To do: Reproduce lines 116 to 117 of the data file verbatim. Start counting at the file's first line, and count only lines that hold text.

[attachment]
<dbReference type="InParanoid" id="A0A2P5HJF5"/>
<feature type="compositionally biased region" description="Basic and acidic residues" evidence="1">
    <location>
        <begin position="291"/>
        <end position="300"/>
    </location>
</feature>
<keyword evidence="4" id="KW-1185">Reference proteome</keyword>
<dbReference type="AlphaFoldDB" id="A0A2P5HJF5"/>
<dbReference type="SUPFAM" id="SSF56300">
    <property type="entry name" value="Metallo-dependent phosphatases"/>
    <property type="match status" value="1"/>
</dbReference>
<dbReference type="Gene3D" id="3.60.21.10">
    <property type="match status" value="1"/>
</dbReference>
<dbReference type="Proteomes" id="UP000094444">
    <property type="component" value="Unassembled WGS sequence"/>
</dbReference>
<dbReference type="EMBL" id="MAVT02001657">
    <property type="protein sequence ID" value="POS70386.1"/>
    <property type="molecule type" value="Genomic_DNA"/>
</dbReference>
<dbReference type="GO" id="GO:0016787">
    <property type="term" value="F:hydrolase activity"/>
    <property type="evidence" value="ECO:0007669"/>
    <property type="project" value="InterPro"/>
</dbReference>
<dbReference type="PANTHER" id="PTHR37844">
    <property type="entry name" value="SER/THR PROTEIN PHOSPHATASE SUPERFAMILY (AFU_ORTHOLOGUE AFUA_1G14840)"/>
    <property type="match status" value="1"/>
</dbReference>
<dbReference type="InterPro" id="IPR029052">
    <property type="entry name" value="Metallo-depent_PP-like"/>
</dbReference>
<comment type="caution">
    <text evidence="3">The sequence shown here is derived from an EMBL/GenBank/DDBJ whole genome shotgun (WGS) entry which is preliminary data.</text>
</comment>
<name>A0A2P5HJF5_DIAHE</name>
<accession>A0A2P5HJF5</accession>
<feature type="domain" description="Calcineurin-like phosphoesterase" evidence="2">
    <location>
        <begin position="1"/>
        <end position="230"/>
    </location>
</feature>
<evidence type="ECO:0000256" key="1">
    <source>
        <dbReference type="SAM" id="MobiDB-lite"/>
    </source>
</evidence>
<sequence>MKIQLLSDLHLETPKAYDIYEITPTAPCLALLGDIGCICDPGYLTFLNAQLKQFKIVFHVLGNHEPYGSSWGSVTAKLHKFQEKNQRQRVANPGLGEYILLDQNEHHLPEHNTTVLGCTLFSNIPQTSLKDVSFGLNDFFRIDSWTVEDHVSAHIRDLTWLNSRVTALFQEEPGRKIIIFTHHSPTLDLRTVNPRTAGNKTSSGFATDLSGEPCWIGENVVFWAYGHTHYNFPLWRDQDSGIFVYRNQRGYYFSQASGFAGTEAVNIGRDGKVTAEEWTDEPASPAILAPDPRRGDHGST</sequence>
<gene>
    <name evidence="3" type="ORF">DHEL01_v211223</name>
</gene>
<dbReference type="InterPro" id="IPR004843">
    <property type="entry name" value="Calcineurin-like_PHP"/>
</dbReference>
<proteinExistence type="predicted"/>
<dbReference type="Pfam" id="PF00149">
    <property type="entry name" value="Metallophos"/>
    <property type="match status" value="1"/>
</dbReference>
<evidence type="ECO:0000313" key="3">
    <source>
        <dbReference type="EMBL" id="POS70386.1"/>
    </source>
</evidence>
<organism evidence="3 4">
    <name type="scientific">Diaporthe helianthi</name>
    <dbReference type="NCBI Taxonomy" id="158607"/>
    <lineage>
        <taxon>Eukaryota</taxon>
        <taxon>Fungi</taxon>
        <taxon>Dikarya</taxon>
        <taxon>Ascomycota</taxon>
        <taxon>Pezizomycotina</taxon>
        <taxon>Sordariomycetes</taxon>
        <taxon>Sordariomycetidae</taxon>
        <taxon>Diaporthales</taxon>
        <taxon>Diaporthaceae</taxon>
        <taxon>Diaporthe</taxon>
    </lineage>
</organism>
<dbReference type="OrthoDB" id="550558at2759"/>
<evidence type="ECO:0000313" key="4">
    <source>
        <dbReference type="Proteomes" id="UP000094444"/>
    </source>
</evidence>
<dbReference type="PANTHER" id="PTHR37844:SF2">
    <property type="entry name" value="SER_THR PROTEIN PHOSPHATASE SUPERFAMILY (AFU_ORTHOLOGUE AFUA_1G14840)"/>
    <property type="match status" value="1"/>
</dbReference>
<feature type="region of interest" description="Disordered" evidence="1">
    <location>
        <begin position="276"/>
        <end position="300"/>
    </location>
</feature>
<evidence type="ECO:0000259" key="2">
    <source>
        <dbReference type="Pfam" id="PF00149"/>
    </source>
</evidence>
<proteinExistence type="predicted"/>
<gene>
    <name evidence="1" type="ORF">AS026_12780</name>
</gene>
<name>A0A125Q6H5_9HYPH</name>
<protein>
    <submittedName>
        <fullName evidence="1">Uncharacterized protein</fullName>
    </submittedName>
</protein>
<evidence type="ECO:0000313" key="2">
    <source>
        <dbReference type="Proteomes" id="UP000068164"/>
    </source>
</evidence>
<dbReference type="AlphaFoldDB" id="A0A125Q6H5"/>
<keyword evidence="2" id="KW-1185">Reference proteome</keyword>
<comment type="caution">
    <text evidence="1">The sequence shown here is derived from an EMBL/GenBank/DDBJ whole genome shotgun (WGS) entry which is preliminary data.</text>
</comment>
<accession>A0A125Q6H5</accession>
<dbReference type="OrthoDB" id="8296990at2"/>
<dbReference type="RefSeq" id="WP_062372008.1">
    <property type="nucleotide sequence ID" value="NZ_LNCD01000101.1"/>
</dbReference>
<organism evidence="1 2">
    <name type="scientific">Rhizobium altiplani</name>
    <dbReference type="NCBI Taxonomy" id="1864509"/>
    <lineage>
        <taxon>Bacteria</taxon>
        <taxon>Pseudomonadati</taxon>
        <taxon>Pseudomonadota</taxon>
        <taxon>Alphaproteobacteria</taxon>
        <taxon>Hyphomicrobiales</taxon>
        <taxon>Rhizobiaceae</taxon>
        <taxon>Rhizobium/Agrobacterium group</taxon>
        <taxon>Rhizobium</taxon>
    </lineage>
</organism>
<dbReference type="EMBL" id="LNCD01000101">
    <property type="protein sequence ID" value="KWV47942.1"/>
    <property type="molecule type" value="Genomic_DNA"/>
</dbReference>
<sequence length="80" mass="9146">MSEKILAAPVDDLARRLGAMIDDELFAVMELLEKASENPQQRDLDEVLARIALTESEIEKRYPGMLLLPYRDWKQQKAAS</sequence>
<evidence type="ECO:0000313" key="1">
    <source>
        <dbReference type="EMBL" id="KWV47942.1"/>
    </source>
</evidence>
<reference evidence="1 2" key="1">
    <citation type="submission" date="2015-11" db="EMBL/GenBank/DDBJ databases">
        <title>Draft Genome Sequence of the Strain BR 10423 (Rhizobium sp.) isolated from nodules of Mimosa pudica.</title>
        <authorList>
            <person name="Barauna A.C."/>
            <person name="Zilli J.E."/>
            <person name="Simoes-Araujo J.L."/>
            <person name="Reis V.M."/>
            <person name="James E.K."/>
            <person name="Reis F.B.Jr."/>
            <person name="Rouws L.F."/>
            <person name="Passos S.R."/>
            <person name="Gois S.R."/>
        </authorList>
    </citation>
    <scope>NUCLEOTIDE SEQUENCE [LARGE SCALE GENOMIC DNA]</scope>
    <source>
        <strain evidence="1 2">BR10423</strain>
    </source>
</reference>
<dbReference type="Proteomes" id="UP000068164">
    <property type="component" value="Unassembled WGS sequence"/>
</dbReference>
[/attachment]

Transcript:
<evidence type="ECO:0000313" key="2">
    <source>